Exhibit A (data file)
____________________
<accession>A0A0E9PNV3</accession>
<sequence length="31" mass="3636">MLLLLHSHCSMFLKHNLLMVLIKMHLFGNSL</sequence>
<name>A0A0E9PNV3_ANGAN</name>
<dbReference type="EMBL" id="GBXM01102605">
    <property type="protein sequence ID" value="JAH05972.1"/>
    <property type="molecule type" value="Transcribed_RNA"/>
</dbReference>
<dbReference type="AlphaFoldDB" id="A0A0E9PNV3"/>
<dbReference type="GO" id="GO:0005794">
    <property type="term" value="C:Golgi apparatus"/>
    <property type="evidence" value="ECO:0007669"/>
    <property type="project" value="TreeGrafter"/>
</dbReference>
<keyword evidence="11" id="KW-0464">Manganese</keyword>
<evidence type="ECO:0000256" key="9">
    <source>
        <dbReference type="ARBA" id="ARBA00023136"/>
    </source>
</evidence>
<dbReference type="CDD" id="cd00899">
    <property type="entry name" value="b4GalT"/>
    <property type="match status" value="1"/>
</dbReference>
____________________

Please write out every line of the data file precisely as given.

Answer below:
<accession>A0A0E9PNV3</accession>
<sequence length="31" mass="3636">MLLLLHSHCSMFLKHNLLMVLIKMHLFGNSL</sequence>
<name>A0A0E9PNV3_ANGAN</name>
<dbReference type="EMBL" id="GBXM01102605">
    <property type="protein sequence ID" value="JAH05972.1"/>
    <property type="molecule type" value="Transcribed_RNA"/>
</dbReference>
<dbReference type="AlphaFoldDB" id="A0A0E9PNV3"/>
<dbReference type="GO" id="GO:0005794">
    <property type="term" value="C:Golgi apparatus"/>
    <property type="evidence" value="ECO:0007669"/>
    <property type="project" value="TreeGrafter"/>
</dbReference>
<keyword evidence="11" id="KW-0464">Manganese</keyword>
<evidence type="ECO:0000256" key="9">
    <source>
        <dbReference type="ARBA" id="ARBA00023136"/>
    </source>
</evidence>
<dbReference type="CDD" id="cd00899">
    <property type="entry name" value="b4GalT"/>
    <property type="match status" value="1"/>
</dbReference>